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The Hood Magazine

Growing More with Less

Aug 28, 2017 12:10PM ● By The Hood Magazine

By: Common Ground

“Minimalism is not a lack of something. It’s simply the perfect amount of something.” This quote resonates deeply with South Dakota farmer Peggy Greenway. For the past 33 years, she’s focused on the right mix of sustainable practices to improve her family farm and the food she grows. It means a lot because we all have a special connection to food.

“Food is personal. So many of my favorite memories involve time spent at the dinner table,” said Peggy. “Food brings us together, fuels our bodies and encourages conversations. As a grandma, mom and farmer, I make it a priority to do the best I can to grow safe and healthy food for my family and yours.”

Farmers like Peggy continuously work to be more sustainable and reduce their impact on the land. For example, in the past 50 years pig farmers have reduced water usage by 41 percent, the amount of land used to raise their animals by 78 percent and overall carbon footprint by 35 percent. Farmers embrace technology by planting GMO seeds that allow them to use less pesticides and varied tillage practices to keep weeds and pests under control. Today, 63 percent of U.S. farmers practice conservation tillage.

Peggy’s focus on sustainability and using just the perfect amount of inputs works well for many aspects of their farm. Peggy and her husband, Brad, raise beef cattle and pigs they treat with antibiotics only when they’re sick. They use only as much as the veterinarians prescribe. They also house their pigs in temperature-controlled barns that protect them from the elements and extreme weather.

“We used to raise our pigs outdoors with portable shelters,” she explained. “It was a struggle to keep them comfortable. We weren’t happy with the conditions they lived in.”

In looking for ways to improve the situation for their animals, they sold their sow herd in 2006 and joined a farm cooperatively owned with other farmers and managed by a veterinary clinic. That same year they built their first modern pig barn and added a second one in 2013.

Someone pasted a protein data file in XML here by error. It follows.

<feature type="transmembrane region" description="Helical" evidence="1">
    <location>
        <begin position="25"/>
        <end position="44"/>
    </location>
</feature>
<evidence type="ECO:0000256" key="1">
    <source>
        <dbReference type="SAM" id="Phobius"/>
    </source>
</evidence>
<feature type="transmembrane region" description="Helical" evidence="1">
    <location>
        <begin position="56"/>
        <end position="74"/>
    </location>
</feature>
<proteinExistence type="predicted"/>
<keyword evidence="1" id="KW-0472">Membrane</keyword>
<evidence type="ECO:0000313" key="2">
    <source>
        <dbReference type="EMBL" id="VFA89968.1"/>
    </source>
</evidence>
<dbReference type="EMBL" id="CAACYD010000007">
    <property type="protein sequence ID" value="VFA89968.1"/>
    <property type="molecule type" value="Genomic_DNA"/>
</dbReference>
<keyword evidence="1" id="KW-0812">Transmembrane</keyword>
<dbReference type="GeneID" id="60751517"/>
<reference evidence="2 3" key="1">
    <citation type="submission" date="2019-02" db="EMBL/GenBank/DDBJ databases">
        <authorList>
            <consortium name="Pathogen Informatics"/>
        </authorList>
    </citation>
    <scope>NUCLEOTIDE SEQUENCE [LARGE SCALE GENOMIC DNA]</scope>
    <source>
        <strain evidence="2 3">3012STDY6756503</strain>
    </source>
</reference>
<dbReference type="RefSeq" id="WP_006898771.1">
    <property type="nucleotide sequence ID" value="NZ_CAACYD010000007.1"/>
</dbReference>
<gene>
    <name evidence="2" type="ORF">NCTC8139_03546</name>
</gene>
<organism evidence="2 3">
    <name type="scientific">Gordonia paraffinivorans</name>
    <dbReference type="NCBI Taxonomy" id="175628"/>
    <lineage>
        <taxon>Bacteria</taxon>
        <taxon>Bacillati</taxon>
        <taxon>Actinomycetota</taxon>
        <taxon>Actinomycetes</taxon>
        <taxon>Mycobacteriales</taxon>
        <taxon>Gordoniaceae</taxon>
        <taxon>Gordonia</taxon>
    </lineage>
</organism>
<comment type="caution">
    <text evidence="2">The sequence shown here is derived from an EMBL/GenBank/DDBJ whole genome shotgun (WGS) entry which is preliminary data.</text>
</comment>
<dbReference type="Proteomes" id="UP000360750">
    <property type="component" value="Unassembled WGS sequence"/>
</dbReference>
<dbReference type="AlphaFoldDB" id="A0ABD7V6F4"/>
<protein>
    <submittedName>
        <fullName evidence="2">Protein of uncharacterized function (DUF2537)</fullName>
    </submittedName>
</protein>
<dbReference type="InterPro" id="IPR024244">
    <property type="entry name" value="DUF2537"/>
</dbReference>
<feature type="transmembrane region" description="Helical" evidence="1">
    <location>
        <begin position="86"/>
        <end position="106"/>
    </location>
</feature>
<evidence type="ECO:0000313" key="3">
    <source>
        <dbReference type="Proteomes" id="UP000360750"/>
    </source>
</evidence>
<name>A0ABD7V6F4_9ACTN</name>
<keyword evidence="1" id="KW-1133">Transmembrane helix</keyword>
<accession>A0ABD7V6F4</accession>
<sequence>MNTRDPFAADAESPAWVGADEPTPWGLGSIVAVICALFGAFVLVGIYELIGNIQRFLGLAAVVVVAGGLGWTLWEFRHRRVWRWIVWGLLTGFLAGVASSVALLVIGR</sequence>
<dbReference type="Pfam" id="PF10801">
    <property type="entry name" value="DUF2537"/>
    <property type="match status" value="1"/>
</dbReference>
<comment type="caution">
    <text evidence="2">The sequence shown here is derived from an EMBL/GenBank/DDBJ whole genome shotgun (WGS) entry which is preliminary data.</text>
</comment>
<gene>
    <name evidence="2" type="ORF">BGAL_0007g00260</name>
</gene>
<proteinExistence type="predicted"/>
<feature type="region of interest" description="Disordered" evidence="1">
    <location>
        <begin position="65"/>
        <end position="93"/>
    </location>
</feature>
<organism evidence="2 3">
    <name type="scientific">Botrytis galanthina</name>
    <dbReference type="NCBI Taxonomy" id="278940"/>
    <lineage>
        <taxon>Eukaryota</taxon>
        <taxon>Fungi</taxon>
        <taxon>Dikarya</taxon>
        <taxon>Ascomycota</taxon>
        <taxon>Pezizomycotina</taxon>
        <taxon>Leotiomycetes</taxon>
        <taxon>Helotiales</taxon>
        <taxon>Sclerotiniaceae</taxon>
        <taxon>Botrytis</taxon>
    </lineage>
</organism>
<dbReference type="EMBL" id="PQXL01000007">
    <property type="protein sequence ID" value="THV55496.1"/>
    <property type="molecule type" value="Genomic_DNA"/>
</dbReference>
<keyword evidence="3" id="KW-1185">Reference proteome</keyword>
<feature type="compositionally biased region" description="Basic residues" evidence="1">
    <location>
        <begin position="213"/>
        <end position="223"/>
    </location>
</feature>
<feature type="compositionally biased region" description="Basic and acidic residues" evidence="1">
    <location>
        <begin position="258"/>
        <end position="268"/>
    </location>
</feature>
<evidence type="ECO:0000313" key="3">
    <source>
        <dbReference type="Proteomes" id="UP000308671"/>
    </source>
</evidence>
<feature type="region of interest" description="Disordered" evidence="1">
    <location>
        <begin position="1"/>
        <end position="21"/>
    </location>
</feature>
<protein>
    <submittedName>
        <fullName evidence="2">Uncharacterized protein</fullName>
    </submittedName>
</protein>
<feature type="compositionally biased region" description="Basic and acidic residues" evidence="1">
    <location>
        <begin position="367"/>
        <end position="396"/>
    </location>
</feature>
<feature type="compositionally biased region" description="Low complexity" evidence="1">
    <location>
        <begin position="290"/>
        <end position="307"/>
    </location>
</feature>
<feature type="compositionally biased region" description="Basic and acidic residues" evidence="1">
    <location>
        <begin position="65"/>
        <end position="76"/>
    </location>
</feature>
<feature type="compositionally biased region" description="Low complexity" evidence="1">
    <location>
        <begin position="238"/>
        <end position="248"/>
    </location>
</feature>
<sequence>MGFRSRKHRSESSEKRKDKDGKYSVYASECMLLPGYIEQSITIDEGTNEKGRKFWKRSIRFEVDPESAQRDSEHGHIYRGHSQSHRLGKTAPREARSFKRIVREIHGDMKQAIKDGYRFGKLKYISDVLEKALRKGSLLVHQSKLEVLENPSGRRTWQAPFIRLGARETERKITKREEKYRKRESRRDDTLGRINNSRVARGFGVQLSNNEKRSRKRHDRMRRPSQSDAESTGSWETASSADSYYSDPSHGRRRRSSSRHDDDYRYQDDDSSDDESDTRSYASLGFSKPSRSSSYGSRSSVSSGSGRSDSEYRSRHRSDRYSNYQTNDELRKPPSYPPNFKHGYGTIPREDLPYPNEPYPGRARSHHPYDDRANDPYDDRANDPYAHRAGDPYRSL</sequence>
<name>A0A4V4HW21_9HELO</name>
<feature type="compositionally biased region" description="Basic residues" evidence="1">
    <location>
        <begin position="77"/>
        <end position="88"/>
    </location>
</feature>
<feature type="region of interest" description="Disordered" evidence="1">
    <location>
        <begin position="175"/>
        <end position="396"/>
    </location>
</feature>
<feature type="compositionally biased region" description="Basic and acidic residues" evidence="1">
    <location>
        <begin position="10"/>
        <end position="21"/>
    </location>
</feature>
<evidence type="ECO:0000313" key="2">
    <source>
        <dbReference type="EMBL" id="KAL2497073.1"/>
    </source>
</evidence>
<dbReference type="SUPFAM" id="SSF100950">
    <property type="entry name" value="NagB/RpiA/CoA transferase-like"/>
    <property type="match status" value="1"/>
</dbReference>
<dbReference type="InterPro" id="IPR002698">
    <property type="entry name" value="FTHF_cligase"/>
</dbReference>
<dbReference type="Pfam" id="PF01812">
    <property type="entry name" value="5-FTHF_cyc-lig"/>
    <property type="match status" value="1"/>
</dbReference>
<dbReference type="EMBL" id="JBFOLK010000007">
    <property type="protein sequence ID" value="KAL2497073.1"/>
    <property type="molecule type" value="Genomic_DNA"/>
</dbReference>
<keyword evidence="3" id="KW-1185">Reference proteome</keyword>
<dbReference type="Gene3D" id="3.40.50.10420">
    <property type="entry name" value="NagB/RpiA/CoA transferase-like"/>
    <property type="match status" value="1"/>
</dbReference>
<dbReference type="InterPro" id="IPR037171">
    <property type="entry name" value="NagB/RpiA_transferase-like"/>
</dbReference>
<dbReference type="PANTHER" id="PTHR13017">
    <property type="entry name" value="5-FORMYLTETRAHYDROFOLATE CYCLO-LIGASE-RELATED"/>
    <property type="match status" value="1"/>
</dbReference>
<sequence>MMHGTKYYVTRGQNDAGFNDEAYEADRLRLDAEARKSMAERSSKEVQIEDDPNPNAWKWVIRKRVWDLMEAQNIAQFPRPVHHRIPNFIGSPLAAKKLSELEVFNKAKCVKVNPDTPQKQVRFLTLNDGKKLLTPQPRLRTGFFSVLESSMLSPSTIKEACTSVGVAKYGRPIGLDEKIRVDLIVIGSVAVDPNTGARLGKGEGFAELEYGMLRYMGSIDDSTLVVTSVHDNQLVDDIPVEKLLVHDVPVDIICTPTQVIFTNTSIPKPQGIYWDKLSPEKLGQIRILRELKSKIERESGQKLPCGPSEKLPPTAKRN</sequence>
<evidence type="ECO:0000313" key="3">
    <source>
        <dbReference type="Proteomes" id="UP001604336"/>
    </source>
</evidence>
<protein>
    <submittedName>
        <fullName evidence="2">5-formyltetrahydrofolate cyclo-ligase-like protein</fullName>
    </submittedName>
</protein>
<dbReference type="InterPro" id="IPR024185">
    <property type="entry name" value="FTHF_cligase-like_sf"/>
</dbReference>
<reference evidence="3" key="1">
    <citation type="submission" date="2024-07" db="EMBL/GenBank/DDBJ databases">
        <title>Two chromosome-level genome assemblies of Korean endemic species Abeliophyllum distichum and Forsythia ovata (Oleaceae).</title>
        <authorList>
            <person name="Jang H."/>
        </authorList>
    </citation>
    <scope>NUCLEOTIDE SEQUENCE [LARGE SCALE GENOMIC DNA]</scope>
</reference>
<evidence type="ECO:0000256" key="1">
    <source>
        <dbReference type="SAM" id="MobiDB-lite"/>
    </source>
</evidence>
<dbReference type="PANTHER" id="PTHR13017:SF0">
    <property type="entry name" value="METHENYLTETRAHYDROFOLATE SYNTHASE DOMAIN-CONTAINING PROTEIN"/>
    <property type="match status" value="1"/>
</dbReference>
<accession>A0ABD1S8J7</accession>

She says it’s a pleasure doing chores now and seeing the pigs comfortable every day of the year. The barns utilize technology to adjust the ventilation system according to the temperature, making sure the pigs have a constant supply of fresh air. Computerized systems also grind feed at the onsite feed mill and keep the feeders full in the barns with feed formulated by a swine nutritionist.

“Farmers are consumers too. We’re committed to using safe practices and growing food sustainably with less resources because we live where we farm and feed our families the food we grow,” she said.

Peggy Greenway is a wife, mother, grandmother and farmer from Mitchell. To read more about her life on the farm, connect with her on twitter @GreenwayPork or visit

Bacon Wrapped Grilled Asparagus

Grilled asparagus wrapped in bacon is one of Peggy’s favorites because bacon just makes everything better.


1 pound package bacon

1 pound fresh asparagus

½ cup barbecue sauce


Remove bottom 1-2 inches of asparagus stalks.

Wrap 1 piece of bacon around 2-3 stems of asparagus; secure with toothpick (soak in water to prevent burning).

Baste bacon with barbecue sauce.

Lay bundles in single layer in grill basket and grill for approximately 20 minutes, turning bundles halfway through cooking time.



Caprese Salad With Soy Walnut Pesto


Soy Pesto

2 cups fresh basil leaves, packed

1 cup toasted walnuts, chopped

2/3 cup parmesan cheese, grated

6 tablespoons lemon juice

3 cloves garlic, chopped


Soy Walnut Pesto

2 tablespoons soy walnut pesto

2 tablespoons soybean oil

2 tablespoons vinegar

Caprese Salad

4 tomatoes, vine-ripened

8 ounces mozzarella cheese, reduced-fat

Salt (optional)

Black pepper (optional)


Soy walnut pesto

Pulse basil, walnuts, cheese, soybean oil, lemon juice and garlic in food processor until blended. Place in small bowl. Cover and refrigerate. Makes 1 1/4 cups.

Caprese Salad

Combine soy walnut pesto, soybean oil and vinegar in small bowl. Slice tomatoes and cheese into 1/4-inch thick slices. Layer tomatoes and cheese on serving plate. Drizzle with pesto vinaigrette. Sprinkle with fresh basil leaves, salt and pepper (optional).

Fiesta Fruit Medley


2 cups blueberries

2 cups strawberries, quartered

½ cup jicama chopped

1/3 cup red onion, chopped

3 tablespoons basil, finely chopped

2 tablespoons lemon juice, fresh

1 tablespoon blueberry agave nectar

1 tablespoon coconut flakes


In a medium bowl, toss together blueberries, strawberries, jicama, red onion and basil.

In a small bowl, combine lemon juice and agave nectar. Toss with fruit. Cover and chill for two hours until serving time. Top with coconut flakes before serving.

Frozen Fruit Yogurt Popsicles


Yogurt of choice: Greek, regular, vanilla, plain, flavored, etc.

Fruit of choice chopped into small pieces.

Optional toppings: granola, sliced almonds, mini chocolate chips, unsweetened shredded coconut, honey, etc.

Wooden sticks and small cups or popsicle molds


Pour yogurt into top of popsicle mold or cup. Add selected fruit pieces and selected toppings. Gently blend into yogurt. Add popsicle sticks. Freeze for a few hours until solid. Enjoy!

Note: They can be stored in a freezer-safe, air-tight container.

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